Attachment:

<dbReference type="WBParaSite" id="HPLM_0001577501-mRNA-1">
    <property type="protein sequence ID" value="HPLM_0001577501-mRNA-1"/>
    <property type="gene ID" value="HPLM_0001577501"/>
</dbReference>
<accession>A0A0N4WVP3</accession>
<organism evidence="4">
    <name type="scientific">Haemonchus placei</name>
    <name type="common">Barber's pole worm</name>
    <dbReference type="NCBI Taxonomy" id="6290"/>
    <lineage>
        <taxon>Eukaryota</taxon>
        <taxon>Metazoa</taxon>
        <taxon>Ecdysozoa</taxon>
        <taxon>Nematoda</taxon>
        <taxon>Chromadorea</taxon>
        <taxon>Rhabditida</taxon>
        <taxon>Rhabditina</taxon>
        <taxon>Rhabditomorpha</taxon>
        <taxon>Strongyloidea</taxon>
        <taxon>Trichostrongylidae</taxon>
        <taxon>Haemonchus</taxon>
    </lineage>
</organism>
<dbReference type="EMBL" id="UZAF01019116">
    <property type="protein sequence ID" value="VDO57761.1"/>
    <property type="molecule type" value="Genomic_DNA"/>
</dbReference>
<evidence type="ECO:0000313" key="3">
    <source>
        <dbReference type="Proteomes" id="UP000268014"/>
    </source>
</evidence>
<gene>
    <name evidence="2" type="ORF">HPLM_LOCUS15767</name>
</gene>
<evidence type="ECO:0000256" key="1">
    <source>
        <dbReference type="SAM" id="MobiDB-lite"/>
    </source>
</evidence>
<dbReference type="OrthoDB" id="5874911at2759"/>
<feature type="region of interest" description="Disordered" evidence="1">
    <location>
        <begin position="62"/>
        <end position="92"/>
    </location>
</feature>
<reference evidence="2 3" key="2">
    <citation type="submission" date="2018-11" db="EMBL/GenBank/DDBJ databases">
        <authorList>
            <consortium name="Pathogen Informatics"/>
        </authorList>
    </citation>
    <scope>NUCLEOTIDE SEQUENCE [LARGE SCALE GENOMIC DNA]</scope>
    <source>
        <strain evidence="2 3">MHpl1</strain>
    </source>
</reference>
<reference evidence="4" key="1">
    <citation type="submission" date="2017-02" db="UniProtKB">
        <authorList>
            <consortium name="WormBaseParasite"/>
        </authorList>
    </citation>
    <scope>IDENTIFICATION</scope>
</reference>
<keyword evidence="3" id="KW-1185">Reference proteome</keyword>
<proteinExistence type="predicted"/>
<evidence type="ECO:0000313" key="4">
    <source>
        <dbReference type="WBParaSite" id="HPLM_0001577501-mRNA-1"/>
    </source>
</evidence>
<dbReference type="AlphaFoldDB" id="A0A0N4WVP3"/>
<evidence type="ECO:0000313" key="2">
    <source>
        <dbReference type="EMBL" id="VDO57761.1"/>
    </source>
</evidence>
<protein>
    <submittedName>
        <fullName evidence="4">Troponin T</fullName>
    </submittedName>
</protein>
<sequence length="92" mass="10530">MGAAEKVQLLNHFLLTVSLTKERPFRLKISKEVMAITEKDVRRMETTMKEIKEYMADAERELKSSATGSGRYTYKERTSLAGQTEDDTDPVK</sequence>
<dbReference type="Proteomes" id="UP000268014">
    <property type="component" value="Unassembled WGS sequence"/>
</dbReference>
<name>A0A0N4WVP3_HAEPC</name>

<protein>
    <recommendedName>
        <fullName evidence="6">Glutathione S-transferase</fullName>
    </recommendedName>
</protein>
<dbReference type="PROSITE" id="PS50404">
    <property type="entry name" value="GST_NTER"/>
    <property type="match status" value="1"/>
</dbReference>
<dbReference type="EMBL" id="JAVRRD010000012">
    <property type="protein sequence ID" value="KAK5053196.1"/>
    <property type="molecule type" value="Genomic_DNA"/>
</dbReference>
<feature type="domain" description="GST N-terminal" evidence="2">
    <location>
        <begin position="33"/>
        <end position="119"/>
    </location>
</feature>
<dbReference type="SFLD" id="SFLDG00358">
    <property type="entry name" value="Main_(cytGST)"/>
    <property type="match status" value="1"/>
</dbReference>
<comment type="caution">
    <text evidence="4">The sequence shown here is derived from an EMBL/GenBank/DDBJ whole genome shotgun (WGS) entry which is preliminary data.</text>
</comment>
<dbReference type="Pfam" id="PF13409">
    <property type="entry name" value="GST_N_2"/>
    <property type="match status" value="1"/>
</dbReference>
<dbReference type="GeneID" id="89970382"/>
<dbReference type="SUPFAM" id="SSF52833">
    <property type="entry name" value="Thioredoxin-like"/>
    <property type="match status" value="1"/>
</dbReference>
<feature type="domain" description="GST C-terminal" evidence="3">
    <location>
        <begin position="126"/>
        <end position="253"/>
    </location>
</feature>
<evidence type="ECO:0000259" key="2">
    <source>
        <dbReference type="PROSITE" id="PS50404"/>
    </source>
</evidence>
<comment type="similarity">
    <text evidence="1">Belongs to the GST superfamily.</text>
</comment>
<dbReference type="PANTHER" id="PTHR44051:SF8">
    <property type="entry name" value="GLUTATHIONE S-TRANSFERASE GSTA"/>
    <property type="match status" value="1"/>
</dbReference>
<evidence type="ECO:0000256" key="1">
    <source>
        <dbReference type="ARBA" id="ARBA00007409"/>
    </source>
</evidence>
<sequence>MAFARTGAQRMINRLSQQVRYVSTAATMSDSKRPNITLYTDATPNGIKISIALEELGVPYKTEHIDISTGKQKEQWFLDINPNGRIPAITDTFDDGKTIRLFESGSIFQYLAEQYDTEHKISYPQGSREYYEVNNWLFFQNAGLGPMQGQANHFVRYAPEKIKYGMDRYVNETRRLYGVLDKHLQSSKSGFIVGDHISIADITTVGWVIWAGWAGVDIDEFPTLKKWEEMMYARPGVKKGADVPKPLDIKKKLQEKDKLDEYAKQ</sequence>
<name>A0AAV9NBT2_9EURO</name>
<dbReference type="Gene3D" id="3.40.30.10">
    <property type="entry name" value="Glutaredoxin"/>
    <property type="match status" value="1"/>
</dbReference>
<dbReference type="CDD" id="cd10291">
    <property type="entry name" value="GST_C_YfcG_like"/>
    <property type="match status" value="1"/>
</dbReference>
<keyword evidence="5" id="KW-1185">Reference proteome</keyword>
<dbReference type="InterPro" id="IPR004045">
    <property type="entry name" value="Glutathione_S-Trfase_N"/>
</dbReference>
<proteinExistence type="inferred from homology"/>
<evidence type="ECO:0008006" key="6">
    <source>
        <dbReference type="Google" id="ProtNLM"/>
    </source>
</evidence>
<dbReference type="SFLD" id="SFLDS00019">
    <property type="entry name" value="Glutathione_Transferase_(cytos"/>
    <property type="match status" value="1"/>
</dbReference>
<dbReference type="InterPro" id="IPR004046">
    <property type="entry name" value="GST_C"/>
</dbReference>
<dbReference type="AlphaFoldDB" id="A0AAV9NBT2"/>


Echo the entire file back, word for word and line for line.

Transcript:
<dbReference type="WBParaSite" id="HPLM_0001577501-mRNA-1">
    <property type="protein sequence ID" value="HPLM_0001577501-mRNA-1"/>
    <property type="gene ID" value="HPLM_0001577501"/>
</dbReference>
<accession>A0A0N4WVP3</accession>
<organism evidence="4">
    <name type="scientific">Haemonchus placei</name>
    <name type="common">Barber's pole worm</name>
    <dbReference type="NCBI Taxonomy" id="6290"/>
    <lineage>
        <taxon>Eukaryota</taxon>
        <taxon>Metazoa</taxon>
        <taxon>Ecdysozoa</taxon>
        <taxon>Nematoda</taxon>
        <taxon>Chromadorea</taxon>
        <taxon>Rhabditida</taxon>
        <taxon>Rhabditina</taxon>
        <taxon>Rhabditomorpha</taxon>
        <taxon>Strongyloidea</taxon>
        <taxon>Trichostrongylidae</taxon>
        <taxon>Haemonchus</taxon>
    </lineage>
</organism>
<dbReference type="EMBL" id="UZAF01019116">
    <property type="protein sequence ID" value="VDO57761.1"/>
    <property type="molecule type" value="Genomic_DNA"/>
</dbReference>
<evidence type="ECO:0000313" key="3">
    <source>
        <dbReference type="Proteomes" id="UP000268014"/>
    </source>
</evidence>
<gene>
    <name evidence="2" type="ORF">HPLM_LOCUS15767</name>
</gene>
<evidence type="ECO:0000256" key="1">
    <source>
        <dbReference type="SAM" id="MobiDB-lite"/>
    </source>
</evidence>
<dbReference type="OrthoDB" id="5874911at2759"/>
<feature type="region of interest" description="Disordered" evidence="1">
    <location>
        <begin position="62"/>
        <end position="92"/>
    </location>
</feature>
<reference evidence="2 3" key="2">
    <citation type="submission" date="2018-11" db="EMBL/GenBank/DDBJ databases">
        <authorList>
            <consortium name="Pathogen Informatics"/>
        </authorList>
    </citation>
    <scope>NUCLEOTIDE SEQUENCE [LARGE SCALE GENOMIC DNA]</scope>
    <source>
        <strain evidence="2 3">MHpl1</strain>
    </source>
</reference>
<reference evidence="4" key="1">
    <citation type="submission" date="2017-02" db="UniProtKB">
        <authorList>
            <consortium name="WormBaseParasite"/>
        </authorList>
    </citation>
    <scope>IDENTIFICATION</scope>
</reference>
<keyword evidence="3" id="KW-1185">Reference proteome</keyword>
<proteinExistence type="predicted"/>
<evidence type="ECO:0000313" key="4">
    <source>
        <dbReference type="WBParaSite" id="HPLM_0001577501-mRNA-1"/>
    </source>
</evidence>
<dbReference type="AlphaFoldDB" id="A0A0N4WVP3"/>
<evidence type="ECO:0000313" key="2">
    <source>
        <dbReference type="EMBL" id="VDO57761.1"/>
    </source>
</evidence>
<protein>
    <submittedName>
        <fullName evidence="4">Troponin T</fullName>
    </submittedName>
</protein>
<sequence length="92" mass="10530">MGAAEKVQLLNHFLLTVSLTKERPFRLKISKEVMAITEKDVRRMETTMKEIKEYMADAERELKSSATGSGRYTYKERTSLAGQTEDDTDPVK</sequence>
<dbReference type="Proteomes" id="UP000268014">
    <property type="component" value="Unassembled WGS sequence"/>
</dbReference>
<name>A0A0N4WVP3_HAEPC</name>

<protein>
    <recommendedName>
        <fullName evidence="6">Glutathione S-transferase</fullName>
    </recommendedName>
</protein>
<dbReference type="PROSITE" id="PS50404">
    <property type="entry name" value="GST_NTER"/>
    <property type="match status" value="1"/>
</dbReference>
<dbReference type="EMBL" id="JAVRRD010000012">
    <property type="protein sequence ID" value="KAK5053196.1"/>
    <property type="molecule type" value="Genomic_DNA"/>
</dbReference>
<feature type="domain" description="GST N-terminal" evidence="2">
    <location>
        <begin position="33"/>
        <end position="119"/>
    </location>
</feature>
<dbReference type="SFLD" id="SFLDG00358">
    <property type="entry name" value="Main_(cytGST)"/>
    <property type="match status" value="1"/>
</dbReference>
<comment type="caution">
    <text evidence="4">The sequence shown here is derived from an EMBL/GenBank/DDBJ whole genome shotgun (WGS) entry which is preliminary data.</text>
</comment>
<dbReference type="Pfam" id="PF13409">
    <property type="entry name" value="GST_N_2"/>
    <property type="match status" value="1"/>
</dbReference>
<dbReference type="GeneID" id="89970382"/>
<dbReference type="SUPFAM" id="SSF52833">
    <property type="entry name" value="Thioredoxin-like"/>
    <property type="match status" value="1"/>
</dbReference>
<feature type="domain" description="GST C-terminal" evidence="3">
    <location>
        <begin position="126"/>
        <end position="253"/>
    </location>
</feature>
<evidence type="ECO:0000259" key="2">
    <source>
        <dbReference type="PROSITE" id="PS50404"/>
    </source>
</evidence>
<comment type="similarity">
    <text evidence="1">Belongs to the GST superfamily.</text>
</comment>
<dbReference type="PANTHER" id="PTHR44051:SF8">
    <property type="entry name" value="GLUTATHIONE S-TRANSFERASE GSTA"/>
    <property type="match status" value="1"/>
</dbReference>
<evidence type="ECO:0000256" key="1">
    <source>
        <dbReference type="ARBA" id="ARBA00007409"/>
    </source>
</evidence>
<sequence>MAFARTGAQRMINRLSQQVRYVSTAATMSDSKRPNITLYTDATPNGIKISIALEELGVPYKTEHIDISTGKQKEQWFLDINPNGRIPAITDTFDDGKTIRLFESGSIFQYLAEQYDTEHKISYPQGSREYYEVNNWLFFQNAGLGPMQGQANHFVRYAPEKIKYGMDRYVNETRRLYGVLDKHLQSSKSGFIVGDHISIADITTVGWVIWAGWAGVDIDEFPTLKKWEEMMYARPGVKKGADVPKPLDIKKKLQEKDKLDEYAKQ</sequence>
<name>A0AAV9NBT2_9EURO</name>
<dbReference type="Gene3D" id="3.40.30.10">
    <property type="entry name" value="Glutaredoxin"/>
    <property type="match status" value="1"/>
</dbReference>
<dbReference type="CDD" id="cd10291">
    <property type="entry name" value="GST_C_YfcG_like"/>
    <property type="match status" value="1"/>
</dbReference>
<keyword evidence="5" id="KW-1185">Reference proteome</keyword>
<dbReference type="InterPro" id="IPR004045">
    <property type="entry name" value="Glutathione_S-Trfase_N"/>
</dbReference>
<proteinExistence type="inferred from homology"/>
<evidence type="ECO:0008006" key="6">
    <source>
        <dbReference type="Google" id="ProtNLM"/>
    </source>
</evidence>
<dbReference type="SFLD" id="SFLDS00019">
    <property type="entry name" value="Glutathione_Transferase_(cytos"/>
    <property type="match status" value="1"/>
</dbReference>
<dbReference type="InterPro" id="IPR004046">
    <property type="entry name" value="GST_C"/>
</dbReference>
<dbReference type="AlphaFoldDB" id="A0AAV9NBT2"/>